Connected! Young Influencers:
Jazmin Carpenter, Wil Henkel, Kiera Hillaire, and Oliver Trulock
2021 Community Building Award Recipient
Our final recipients of the evening are all young adults, whose efforts across two years inspired and taught a nation, as well as our organization about the importance of youth engagement in peer focused mental well-being efforts.
Each of these individuals has their own journey of pain and triumph that united them as champions for youth mental wellbeing.
Kiera’s passion focused on bullying and cyberbullying. Her work is used with the Lummi Behavioral Health Programs, and she has presented a seminar on the issue.
As high schoolers, Oliver and Wil initiated the peer centered support (PCS) and peer centered outreach (PCO) model, which in 2021 has been adopted across all Bellingham high schools; and activated change in the school community.
Jazmin, knowing the impact of losing a loved one to death by suicide, is one of the longest-standing volunteers with the MAD HOPE youth suicide and mental wellbeing program.
Bringing their stories and strengths, they united in the Connected! Project, a nation-wide effort hosted by the National Council for Mental Wellbeing, the nation’s premier mental health and substance use recovery association. The larger aim was to explore and learn how youth engagement can positively make change to address and destigmatize mental health. As “young influencers” they represented diverse efforts happening in Whatcom County and emerged new strategies to promote youth engagement in peer mental well-being.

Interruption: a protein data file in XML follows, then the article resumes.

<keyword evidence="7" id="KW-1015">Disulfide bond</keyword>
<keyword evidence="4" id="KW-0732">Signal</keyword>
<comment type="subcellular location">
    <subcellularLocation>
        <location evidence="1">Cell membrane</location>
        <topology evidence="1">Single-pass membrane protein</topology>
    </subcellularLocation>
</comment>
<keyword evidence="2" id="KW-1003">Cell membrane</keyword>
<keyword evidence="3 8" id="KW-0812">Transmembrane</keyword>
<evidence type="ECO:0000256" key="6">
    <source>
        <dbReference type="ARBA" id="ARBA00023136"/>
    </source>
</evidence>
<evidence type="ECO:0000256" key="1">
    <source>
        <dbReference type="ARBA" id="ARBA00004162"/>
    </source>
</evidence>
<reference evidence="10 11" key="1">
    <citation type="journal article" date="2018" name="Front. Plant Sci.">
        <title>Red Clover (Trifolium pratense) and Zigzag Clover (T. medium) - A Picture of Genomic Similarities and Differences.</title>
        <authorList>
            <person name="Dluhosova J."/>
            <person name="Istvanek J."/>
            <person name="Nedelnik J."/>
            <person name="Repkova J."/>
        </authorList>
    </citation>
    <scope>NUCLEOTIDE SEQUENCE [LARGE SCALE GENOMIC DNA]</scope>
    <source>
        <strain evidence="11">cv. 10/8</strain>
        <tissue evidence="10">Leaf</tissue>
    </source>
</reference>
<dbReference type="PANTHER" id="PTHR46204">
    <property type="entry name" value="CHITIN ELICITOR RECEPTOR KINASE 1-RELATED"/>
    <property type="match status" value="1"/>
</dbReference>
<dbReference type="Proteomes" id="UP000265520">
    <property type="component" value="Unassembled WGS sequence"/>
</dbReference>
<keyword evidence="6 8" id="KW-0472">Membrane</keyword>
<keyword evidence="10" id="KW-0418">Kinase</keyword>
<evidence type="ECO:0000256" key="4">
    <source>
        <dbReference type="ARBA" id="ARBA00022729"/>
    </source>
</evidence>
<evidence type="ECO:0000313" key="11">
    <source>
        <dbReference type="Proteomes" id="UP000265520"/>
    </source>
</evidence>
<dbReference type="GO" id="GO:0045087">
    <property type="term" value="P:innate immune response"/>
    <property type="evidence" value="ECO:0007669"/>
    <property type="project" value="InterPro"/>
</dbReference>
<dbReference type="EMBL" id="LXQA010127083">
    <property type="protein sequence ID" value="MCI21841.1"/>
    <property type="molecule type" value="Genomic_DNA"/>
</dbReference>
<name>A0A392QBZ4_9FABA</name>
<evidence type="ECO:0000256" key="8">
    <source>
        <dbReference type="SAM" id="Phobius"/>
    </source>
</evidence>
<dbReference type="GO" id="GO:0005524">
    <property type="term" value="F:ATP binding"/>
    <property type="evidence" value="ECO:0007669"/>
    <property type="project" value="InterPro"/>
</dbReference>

The team developed the local trusted adult campaign, which included a youth art contest, trusted adult e-card campaign, youth-led trusted adult workshops, social media outreach and a bus ad campaign to promote the role of trusted adults in the lives of youth.
The team strategized about the importance of creative outlets such as art, music, and poetry for youth to metabolize their pressure, stress and big emotions.
The concept of a zine was developed and brought to fruition by other youth recruited to engage in the broader effort. While Covid-19 thwarted big plans—concerts, gaming tournaments, etc., but instead “let’s chalk about it” art efforts and outreach through neighborhood “little libraries” emerged.
As Covid forced an online format shift, the young influencers improved the MAD HOPE youth suicide prevention curriculum. This focused on increasing inclusion of cultures for populations with higher health disparity regarding suicidal thinking and action.
The overall experience was rare, but if expanded and sustained, the model to grow youth engagement, increase youth leadership and save lives is boundless.
To watch the 24th Annual Ken Gass Community Building Awards in which Oliver, Kiera, Jazmin and Wil are recognized, click here.